The Section 508 regulations are under significant revision (“508 Refresh”); therefore, the current VPAT will need significant changes to synchronize with the technical revisions. Given the history, use, and problems associated with the current VPAT forms, Federal and non-federal customers, especially those responsible for procuring accessible ICT products, should be able to take advantage of the refresh opportunity to propose a set of enhancements for consideration in the development of the next generation VPAT template.

A group of non-federal public sector accessibility professionals in state government, universities, colleges, and libraries has been meeting to discuss the current VPAT and this opportunity, and has produced this document. We offer it to others on both sides of the accessibility equation for consideration and use as a way to improve the structure of the accessibility dialogue necessary to both vendor and customer. We believe that the enhancements proposed below are both reasonable and necessary, and will help ensure greater accuracy of VPATs, which will ultimately improve customers’ ability to make better procurement decisions with regard to ICT accessibility.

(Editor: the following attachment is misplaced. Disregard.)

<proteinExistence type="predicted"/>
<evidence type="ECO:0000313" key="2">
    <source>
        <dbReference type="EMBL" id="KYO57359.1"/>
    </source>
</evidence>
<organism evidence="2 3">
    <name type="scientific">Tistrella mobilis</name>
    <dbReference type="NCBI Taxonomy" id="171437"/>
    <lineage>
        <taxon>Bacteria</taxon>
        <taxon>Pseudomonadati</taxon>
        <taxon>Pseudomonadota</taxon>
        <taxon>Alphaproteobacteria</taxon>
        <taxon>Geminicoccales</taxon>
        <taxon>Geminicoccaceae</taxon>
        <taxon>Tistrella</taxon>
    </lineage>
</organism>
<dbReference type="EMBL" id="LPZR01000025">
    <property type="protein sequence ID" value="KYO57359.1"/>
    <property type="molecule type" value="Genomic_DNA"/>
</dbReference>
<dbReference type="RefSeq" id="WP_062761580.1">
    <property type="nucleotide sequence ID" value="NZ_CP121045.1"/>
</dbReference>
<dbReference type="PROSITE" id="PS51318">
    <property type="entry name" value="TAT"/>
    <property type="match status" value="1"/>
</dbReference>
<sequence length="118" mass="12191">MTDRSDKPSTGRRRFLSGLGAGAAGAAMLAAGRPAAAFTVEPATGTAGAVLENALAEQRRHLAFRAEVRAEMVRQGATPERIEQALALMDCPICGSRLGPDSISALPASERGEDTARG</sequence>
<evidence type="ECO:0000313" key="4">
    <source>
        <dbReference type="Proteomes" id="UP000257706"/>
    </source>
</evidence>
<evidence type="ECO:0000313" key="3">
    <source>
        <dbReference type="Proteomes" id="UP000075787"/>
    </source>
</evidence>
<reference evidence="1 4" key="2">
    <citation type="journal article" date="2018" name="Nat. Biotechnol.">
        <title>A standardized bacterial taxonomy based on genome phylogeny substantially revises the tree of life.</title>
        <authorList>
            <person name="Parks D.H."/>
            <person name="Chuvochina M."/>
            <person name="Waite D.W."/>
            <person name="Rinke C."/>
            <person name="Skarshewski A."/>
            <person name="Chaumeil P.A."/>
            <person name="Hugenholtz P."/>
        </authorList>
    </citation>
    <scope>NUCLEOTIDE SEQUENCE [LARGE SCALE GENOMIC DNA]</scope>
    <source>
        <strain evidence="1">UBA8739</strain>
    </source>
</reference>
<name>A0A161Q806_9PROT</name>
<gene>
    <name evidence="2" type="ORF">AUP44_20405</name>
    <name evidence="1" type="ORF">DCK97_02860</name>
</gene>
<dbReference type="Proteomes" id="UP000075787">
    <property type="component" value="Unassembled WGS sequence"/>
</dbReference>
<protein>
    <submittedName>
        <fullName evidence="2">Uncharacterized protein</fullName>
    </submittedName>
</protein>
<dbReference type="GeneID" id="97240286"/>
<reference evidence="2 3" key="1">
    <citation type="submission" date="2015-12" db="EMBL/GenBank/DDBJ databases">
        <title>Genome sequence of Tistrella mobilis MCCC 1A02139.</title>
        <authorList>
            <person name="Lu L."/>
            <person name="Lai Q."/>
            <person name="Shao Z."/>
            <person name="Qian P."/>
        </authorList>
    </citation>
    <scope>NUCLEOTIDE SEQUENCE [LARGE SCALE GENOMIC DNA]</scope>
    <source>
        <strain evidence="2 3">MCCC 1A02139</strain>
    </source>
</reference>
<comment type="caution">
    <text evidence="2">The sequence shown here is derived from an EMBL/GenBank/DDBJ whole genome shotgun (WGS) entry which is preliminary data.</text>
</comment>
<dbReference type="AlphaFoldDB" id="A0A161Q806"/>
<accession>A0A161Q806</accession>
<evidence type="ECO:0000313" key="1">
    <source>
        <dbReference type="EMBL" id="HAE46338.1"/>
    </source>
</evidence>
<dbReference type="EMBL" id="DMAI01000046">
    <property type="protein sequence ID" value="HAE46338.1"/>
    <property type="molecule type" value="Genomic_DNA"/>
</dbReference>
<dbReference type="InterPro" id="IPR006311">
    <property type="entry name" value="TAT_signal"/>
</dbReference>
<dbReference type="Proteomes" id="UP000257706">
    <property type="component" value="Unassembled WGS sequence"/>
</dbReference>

The proposed recommendations are:

  1. An open process for developing the VPAT replacement. The development of a replacement for the VPAT should be held in public, open to wide participation and full dialogue.
  2. Accessibility information as public information. A recommendation that VPAT information should be widely available, not available only upon request. The product accessibility information should not be subject to any claims of proprietary intellectual property. The Template title should not contain the word “voluntary.”
  3. A tool, not a form. Instead of the current static VPAT form, accessibility information should be published in such a way as to facilitate product comparisons, procurement process management, and other customer-side processes. It should be easy to create a paper document or a digital version that is time-stamped. The tool should embed and/or be linked to contextual training resources for both vendors and customers.